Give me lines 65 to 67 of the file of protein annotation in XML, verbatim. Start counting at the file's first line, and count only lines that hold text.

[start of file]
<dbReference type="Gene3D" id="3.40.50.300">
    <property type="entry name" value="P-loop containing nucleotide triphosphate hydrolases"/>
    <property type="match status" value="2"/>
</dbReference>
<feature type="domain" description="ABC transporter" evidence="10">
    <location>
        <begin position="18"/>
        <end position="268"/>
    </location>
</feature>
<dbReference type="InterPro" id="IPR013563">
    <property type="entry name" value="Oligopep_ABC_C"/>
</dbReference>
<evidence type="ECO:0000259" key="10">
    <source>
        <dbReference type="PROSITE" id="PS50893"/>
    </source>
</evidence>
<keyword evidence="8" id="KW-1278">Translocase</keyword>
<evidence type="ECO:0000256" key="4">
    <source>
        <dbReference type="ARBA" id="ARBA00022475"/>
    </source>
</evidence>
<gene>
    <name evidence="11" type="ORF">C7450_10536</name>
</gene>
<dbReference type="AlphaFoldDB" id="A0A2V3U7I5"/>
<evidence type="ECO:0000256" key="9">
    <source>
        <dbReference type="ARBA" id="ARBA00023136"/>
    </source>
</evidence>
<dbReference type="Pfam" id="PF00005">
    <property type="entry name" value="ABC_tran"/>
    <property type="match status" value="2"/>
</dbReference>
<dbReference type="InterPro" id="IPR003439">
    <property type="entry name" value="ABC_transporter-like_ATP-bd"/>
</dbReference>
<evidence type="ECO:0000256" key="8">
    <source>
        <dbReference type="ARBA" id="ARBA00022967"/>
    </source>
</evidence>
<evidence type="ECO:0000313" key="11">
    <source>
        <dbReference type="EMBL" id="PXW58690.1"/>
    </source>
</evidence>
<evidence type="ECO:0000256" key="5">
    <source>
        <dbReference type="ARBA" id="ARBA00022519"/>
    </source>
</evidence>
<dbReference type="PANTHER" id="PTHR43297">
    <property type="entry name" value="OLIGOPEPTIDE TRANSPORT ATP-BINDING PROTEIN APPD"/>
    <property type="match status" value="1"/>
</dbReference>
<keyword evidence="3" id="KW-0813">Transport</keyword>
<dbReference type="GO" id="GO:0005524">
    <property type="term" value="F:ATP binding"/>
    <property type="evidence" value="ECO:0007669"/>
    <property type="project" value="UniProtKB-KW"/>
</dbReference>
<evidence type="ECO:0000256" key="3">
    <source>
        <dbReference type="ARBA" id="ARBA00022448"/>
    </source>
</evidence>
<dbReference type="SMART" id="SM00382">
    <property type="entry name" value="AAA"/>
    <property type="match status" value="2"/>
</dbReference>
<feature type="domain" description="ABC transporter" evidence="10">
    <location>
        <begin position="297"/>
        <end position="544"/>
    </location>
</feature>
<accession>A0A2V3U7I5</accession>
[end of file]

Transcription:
</dbReference>
<evidence type="ECO:0000256" key="3">
    <source>